Summary assay for small molecule antagonists of the APJ receptor
Currently there are no small molecule tools to investigate the biological functions of apelin and its receptor. Apelin is the endogenous peptide ligand for the G-protein coupled receptor (GPCR) APJ (angiotensin II receptor-like 1, AGTRL-1 and APLNR). Until the discovery of apelin, APJ was an orphan GPCR. APJ is coupled to Gai, and has been shown in cell culture to inhibit adenylate cyclase. The more ..
Depositor Specified Assays
Data Source: Sanford-Burnham Center for Chemical Genomics (SBCCG)
Source Affiliation: Sanford-Burnham Medical Research Institute(SBMRI, San Diego, CA)
Network: NIH Molecular Libraries Probe Production Centers Network (MLPCN)
Grant Number: 1R21NS059422-01
Assay Provider: Dr. Layton Smith, Sanford-Burnham Medical Research Institute
Currently there are no small molecule tools to investigate the biological functions of apelin and its receptor. Apelin is the endogenous peptide ligand for the G-protein coupled receptor (GPCR) APJ (angiotensin II receptor-like 1, AGTRL-1 and APLNR). Until the discovery of apelin, APJ was an orphan GPCR. APJ is coupled to Gai, and has been shown in cell culture to inhibit adenylate cyclase. The APJ gene encodes a receptor that most closely resembles the angiotensin receptor AT1. However, the APJ receptor does not bind angiotensin II. Underscoring the emerging importance of the apelin/APJ system, recent studies have shown that apelin reduces the extent of atherosclerotic lesions in ApoE-/- mice, and opposes the development of abdominal aortic aneurysms. Additional research has revealed that APJ forms a heterodimer with the Ang II receptor AT1, and that this complex facilitates antagonism of Ang II signaling by apelin. Despite these exciting results, there remains a multitude of unanswered questions regarding the role of apelin and APJ in physiology and pathology.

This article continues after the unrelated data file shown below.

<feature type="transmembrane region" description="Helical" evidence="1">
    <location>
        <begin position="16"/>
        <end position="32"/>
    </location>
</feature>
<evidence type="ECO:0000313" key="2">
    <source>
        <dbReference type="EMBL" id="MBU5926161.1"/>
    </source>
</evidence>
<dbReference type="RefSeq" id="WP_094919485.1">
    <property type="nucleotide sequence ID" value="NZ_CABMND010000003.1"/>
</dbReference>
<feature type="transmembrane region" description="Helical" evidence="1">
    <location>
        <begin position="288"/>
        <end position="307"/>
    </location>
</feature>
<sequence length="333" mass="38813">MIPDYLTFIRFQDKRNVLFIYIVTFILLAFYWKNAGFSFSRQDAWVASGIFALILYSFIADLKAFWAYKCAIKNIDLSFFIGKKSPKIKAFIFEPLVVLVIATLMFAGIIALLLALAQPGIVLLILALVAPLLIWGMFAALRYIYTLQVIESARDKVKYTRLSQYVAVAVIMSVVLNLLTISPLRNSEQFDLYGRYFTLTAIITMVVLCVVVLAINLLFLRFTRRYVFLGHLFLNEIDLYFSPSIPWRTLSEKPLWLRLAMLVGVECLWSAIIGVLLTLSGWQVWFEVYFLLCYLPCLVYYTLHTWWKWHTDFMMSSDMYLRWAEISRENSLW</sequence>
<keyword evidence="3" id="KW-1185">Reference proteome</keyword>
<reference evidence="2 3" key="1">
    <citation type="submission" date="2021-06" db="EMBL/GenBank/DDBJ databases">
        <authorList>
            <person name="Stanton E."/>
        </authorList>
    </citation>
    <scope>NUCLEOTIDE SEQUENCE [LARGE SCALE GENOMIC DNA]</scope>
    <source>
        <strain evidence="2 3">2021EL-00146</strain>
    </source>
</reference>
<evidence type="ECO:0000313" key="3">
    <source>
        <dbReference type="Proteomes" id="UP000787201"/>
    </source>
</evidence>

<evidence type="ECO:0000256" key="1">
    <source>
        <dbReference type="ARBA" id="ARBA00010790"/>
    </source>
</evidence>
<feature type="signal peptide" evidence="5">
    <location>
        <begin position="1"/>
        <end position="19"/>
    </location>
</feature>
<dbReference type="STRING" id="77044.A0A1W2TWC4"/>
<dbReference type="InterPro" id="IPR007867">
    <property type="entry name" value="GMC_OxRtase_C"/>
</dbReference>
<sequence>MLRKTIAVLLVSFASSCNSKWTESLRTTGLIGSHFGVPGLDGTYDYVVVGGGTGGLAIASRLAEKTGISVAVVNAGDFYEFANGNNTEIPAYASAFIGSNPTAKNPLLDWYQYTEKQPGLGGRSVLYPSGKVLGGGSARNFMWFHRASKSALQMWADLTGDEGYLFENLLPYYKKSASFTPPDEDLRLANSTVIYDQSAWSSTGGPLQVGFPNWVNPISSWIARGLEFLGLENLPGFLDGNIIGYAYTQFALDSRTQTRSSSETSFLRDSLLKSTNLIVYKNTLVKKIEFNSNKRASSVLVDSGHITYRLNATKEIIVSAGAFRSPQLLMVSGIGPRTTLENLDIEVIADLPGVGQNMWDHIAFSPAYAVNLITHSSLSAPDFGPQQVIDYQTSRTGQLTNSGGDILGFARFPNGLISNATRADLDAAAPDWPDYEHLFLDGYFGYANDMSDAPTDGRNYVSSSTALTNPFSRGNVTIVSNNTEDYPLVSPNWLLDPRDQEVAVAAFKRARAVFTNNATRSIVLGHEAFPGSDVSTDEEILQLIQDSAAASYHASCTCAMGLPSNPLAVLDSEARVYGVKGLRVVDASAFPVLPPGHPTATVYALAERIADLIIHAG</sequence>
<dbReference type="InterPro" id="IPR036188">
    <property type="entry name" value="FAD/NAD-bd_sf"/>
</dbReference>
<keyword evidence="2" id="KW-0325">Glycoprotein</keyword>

The project goal is to identify a chemical probe of apelin receptor function that transiently and reversibly activates the receptor. An antagonist or inhibitor receptor activation would provide a novel research tool to evaluate the role of apelin in cardiovascular and metabolic disease pathology.
In this description we utilize enzyme-fragment complementation to directly measure GPCR activation. Unlike imaging or other second messenger assays, the DiscoveRx b-Arrestin assay allows for a direct measure of GPCR activation by detection of b-Arrestin binding to the APJ receptor. In this system, b-Arrestin is fused to an N-terminal deletion mutant of b-gal (termed the enzyme acceptor of EA) and the GPCR of interest is fused to a smaller (42 amino acids), weakly complementing fragment termed ProLink. In cells that stably express these fusion proteins, ligand stimulation results in the interaction of b-Arrestin and the Prolink-tagged GPCR, forcing the complementation of the two b-gal fragments and resulting in the formation of a functional enzyme that converts substrate to detectable signal. Antagonists would be expected to inhibit agonist activation of the receptor resulting in the inhibition of signal formation in this assay.
Please see pertinent AIDs: 2521, 463109, 488803, 488810, 488992, 488994, 492984, 492986, 504436, 504438, 504455, 504457
Probe molecules are defined as the positives of this assay and assigned a score of 100. Testing has not progressed to the point where a probe molecule has been identified.